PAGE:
Kangaroo Court
Helen Reddy got her comeuppance Down Under recently when she flew to Sydney for a royal command performance. First she referred to herself proudly as a sixth-generation Australian. That didn't sit well with an opera house audience which recalled that when she took out U.S. citizenship in 1974 the singer intimated that she had outgrown her homeland. The evening did not improve. When presented to Queen Elizabeth backstage, Helen was wearing a tiara, which gave one palace correspondent apoplexy. "In Australia," he thundered, "tiaras are never worn." He called Reddy's diamonds "an unnecessary vulgarity." Other journalists were almost as mean. Back home in L.A., Reddy's husband and manager, Jeff Wald, protested. "No woman on earth can upstage the Queen," he admitted, and added bravely, "Our experience in Australia was totally positive."

Lou is Two
It's one thing playing second banana to Paul Newman, but Edward (Lou Grant) Asner isn't taking any chances that some supporting actor in the just-wrapped Fort Apache—the Bronx will someday bump his name from the marquee. It's a common industry practice when a player rises from obscurity to stardom. So Asner has had a "no credit erosion" stipulation written into his contract, which means that even when the movie winds up on TV it will still say "Starring Edward Asner."

Swan Song?
A knee injury prevented Natalia Makarova from completing her performance in the $500,000 American Ballet Theatre production of La Bayadere on PBS' Live from Lincoln Center. But friends say the ballerina's greatest anguish is not physical but professional. Mikhail Baryshnikov, the ABT's incoming director, has subtly demoted Natasha—who had also reportedly wanted the job—by offering her only a few starring roles after he takes over in September. "She could never dance under Misha. There just isn't room in one company for two artistic directors," one insider related. There are other casualties of Baryshnikov's takeover. Principal dancer Kirk Peterson won't be back for the new season. Friends say he quit in a pique after Misha told him he didn't see him in classical roles; the ABT says only: "His contract has not been renewed."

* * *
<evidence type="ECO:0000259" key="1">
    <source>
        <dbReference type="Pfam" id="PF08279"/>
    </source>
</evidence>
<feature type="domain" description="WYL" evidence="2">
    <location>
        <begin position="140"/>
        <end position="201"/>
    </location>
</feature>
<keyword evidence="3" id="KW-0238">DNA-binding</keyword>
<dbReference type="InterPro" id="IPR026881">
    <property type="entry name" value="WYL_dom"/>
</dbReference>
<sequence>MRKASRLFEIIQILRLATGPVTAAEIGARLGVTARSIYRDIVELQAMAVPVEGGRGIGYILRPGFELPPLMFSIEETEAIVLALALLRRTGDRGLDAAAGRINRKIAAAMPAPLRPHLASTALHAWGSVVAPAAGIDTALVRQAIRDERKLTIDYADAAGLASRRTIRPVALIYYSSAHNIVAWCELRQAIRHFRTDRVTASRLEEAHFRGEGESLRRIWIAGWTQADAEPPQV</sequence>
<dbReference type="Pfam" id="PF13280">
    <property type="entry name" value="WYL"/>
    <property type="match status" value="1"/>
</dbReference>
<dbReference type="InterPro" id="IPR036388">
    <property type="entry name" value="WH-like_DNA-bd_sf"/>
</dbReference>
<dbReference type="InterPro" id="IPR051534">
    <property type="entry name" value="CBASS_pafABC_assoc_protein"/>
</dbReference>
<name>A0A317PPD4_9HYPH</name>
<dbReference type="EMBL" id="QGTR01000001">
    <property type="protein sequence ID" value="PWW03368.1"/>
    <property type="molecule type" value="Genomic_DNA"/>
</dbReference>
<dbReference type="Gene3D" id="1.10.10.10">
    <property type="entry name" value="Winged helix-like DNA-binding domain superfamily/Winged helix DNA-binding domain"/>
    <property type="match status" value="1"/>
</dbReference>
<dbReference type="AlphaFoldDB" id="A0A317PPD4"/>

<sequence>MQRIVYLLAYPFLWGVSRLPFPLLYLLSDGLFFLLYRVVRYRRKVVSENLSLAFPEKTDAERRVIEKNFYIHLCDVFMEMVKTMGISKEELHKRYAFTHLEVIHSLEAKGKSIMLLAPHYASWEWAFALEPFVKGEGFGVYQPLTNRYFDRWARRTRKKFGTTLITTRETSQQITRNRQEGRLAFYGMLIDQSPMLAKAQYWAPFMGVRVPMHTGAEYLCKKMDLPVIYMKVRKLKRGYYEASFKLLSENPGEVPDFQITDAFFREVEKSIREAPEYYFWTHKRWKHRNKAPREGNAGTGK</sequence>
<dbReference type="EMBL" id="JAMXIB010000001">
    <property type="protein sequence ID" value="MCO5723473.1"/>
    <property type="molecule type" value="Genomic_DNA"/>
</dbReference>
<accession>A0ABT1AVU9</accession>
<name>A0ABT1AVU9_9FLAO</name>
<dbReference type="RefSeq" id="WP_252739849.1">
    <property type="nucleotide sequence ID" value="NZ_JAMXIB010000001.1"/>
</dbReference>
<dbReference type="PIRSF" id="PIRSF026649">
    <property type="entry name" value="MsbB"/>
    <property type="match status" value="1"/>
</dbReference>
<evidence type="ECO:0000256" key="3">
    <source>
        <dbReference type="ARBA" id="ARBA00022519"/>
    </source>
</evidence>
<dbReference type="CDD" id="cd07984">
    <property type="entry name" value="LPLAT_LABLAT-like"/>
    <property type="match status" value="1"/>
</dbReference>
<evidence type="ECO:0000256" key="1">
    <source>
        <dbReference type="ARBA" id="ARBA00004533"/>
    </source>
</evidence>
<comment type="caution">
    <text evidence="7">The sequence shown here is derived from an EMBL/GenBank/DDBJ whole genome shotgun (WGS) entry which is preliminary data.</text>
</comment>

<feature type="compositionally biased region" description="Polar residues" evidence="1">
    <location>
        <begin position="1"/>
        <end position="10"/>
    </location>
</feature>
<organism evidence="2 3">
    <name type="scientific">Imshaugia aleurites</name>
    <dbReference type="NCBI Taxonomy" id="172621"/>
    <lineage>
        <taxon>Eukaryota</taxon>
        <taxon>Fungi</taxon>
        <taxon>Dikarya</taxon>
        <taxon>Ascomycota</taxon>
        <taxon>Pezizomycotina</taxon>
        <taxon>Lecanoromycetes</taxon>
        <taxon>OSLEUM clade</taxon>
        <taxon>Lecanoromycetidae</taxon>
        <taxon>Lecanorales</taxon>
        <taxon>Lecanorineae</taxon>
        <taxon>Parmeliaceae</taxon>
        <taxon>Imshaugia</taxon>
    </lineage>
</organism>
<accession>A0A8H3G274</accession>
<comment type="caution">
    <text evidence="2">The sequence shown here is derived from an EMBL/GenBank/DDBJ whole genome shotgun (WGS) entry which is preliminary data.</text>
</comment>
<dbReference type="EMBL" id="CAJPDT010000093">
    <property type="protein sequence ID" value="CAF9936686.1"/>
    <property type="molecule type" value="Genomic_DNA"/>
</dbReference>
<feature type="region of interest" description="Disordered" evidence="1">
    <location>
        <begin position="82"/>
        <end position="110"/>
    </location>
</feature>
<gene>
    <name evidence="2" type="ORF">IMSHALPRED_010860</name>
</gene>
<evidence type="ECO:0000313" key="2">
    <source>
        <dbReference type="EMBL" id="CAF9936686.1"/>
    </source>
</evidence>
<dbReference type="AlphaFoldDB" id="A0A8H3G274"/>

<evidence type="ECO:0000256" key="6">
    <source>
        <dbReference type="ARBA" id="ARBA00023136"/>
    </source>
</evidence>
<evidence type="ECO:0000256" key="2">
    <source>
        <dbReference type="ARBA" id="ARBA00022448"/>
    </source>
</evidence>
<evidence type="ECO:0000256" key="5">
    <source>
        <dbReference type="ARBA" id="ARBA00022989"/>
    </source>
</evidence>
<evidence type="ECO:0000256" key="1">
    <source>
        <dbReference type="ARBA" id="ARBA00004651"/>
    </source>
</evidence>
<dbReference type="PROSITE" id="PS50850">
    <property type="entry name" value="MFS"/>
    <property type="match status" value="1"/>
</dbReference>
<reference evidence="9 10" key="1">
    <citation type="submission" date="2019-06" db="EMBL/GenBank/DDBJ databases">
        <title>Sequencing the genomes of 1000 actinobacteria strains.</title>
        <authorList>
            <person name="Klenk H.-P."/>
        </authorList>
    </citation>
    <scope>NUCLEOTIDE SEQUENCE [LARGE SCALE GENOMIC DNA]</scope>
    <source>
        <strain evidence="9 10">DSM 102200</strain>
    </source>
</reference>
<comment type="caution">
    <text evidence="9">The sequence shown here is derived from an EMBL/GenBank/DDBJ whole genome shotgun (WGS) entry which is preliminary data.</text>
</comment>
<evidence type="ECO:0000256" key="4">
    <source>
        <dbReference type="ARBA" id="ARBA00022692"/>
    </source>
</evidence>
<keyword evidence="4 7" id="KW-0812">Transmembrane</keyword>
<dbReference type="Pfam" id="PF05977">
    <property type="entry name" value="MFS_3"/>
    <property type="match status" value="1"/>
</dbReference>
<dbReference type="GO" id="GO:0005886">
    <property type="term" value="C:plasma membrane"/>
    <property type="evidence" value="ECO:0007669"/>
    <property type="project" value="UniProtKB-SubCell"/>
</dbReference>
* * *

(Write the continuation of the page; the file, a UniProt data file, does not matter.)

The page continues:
Hoopla Kareem
Abdul-Jabbar, 33, is looking for a showbiz future when his $650,000 contract with the L.A. Lakers runs out in two years. He'll be a challenge to Hollywood, e.g., how to photograph a 7'2" beanpole alongside ordinary mortals? Jabbar also has a reputation for aloofness, though fortunately he doesn't come across that way onscreen. He has done Laugh-In, Merv Griffin, Dinah, Dick Cavett, The Man from Atlantis and Mannix, and he makes his movie debut in Airplane (a spoof of Airport in which he plays a co-pilot). He turned down Tomorrow host Tom Snyder, however. "I avoided him," Jabbar humphed, "because he asks the questions, answers them, and then comments on the words he puts in your mouth."

Furthermore
John Gavin, tapped to play Cary Grant in the NBC-TV movie of Sophia Loren's autobiography, apparently is not worried that he bears little resemblance to Grant. Gavin recalled a woman guest's astonishment when she was introduced to the dashing actor at a charity event. "You don't look like Cary Grant," she exclaimed. Smiled Grant: "Nobody does."